Firestone Country Club in Akron is one of the four clubs involved in the case.
By MICHELE C. HLADIK
COLUMBUS -- Membership initiation deposits or contributions to a country club are subject to state sales tax, according to a recent unanimous Ohio Supreme Court decision.
The court has ordered four northeast Ohio country clubs to make good on past due sales taxes for "initiation deposits" or "membership contributions." The four are Firestone Country Club in Akron, Quail Hollow Country Club in Painesville, Barrington Country Club of Aurora and Glenmoor Country Club in Canton.
The cases revolve around whether those fees or deposits for new members are considered loans or equity contributions that are not taxable under Ohio law.
"These labels serve only to disguise their true nature as fees or dues that are similar to an initiation fee," wrote Justice Francis Sweeney in the high court's official decision. After audits by the Ohio tax commissioner, the clubs were assessed for failing to collect and remit state sales tax on initiation deposits and membership contributions during these time periods. The audits focused on time between 1993 and 1997.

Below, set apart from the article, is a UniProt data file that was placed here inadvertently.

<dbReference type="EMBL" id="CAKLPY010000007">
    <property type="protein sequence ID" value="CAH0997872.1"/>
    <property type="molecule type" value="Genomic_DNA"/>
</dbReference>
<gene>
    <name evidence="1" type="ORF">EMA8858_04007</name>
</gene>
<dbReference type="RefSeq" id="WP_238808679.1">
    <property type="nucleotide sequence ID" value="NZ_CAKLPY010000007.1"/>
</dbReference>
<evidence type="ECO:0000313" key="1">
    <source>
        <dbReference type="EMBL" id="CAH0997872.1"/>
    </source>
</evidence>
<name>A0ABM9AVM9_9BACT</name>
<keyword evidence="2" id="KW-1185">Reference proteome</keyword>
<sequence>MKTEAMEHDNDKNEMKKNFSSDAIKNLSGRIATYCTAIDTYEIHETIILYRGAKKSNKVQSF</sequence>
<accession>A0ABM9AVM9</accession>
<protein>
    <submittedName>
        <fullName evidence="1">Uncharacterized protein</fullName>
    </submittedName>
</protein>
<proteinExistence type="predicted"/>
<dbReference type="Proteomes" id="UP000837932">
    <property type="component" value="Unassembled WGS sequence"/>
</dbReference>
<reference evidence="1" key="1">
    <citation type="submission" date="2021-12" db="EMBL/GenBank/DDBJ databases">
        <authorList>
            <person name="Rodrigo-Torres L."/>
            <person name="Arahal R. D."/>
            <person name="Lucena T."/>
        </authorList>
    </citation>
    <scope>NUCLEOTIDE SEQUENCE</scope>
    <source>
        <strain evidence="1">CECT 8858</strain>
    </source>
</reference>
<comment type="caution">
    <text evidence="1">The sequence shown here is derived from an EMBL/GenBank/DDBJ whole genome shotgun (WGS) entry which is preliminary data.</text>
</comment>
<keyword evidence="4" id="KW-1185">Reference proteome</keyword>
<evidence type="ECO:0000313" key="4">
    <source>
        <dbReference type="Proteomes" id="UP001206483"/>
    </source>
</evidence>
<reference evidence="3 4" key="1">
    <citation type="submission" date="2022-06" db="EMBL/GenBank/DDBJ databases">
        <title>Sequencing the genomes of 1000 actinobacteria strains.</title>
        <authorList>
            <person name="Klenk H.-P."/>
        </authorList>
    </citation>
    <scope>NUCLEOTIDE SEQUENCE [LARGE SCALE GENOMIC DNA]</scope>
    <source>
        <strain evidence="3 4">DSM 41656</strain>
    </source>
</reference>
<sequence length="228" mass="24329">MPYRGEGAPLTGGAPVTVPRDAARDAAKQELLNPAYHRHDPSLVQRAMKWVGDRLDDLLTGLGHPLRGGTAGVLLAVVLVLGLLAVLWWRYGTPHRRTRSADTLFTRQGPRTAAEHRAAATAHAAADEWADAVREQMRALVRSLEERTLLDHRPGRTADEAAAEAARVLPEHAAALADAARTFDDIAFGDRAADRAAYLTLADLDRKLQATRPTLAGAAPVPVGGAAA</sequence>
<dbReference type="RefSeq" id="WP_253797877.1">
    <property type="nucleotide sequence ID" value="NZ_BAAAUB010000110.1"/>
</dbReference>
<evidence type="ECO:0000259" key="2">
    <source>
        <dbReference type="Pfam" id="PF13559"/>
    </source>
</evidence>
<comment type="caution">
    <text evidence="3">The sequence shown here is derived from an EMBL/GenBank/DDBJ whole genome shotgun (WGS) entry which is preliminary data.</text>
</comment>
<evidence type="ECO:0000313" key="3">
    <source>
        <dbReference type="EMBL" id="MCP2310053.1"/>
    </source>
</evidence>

Overturned by board: The clubs appealed the assessment to the Ohio Board of Tax Appeals, which found the initiation deposits and membership contributions were not subject to state sales tax and overturned the tax commissioner's decision.
According to Justice Sweeney, the clubs argue the transactions are loans or equity contributions that are not taxable under provisions governing "recreation and sports club services" under Ohio law.
"We reject this argument," Justice Sweeney wrote.
He said the law includes country clubs in the definition of a "recreation and sports club" and that taxable services include "all transactions by which a membership is granted, maintained or renewed."